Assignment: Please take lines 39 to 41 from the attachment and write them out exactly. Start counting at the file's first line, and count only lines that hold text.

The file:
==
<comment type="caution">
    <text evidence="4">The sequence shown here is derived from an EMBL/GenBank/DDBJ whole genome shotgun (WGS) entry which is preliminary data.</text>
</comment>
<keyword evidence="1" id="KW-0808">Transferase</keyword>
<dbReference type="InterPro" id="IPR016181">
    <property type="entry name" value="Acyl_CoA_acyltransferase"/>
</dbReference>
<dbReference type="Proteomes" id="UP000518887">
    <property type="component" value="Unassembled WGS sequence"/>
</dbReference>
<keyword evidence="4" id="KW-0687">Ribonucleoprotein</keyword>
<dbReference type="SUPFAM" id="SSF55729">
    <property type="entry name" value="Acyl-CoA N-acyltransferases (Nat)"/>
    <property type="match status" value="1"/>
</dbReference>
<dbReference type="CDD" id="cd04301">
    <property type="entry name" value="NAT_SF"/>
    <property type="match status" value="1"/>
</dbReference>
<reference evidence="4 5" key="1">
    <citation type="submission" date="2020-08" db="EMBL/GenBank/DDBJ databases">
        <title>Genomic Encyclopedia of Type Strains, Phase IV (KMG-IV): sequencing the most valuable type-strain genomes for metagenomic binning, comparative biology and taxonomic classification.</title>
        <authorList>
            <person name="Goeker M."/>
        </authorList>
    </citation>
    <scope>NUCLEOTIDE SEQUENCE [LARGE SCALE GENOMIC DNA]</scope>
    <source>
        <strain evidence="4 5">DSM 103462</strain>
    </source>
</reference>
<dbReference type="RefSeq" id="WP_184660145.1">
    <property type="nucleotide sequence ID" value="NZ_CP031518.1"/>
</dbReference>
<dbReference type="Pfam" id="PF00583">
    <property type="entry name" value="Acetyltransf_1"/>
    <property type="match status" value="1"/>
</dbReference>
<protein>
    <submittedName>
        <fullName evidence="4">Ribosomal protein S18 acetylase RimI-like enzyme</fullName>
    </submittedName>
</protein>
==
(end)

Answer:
<protein>
    <submittedName>
        <fullName evidence="4">Ribosomal protein S18 acetylase RimI-like enzyme</fullName>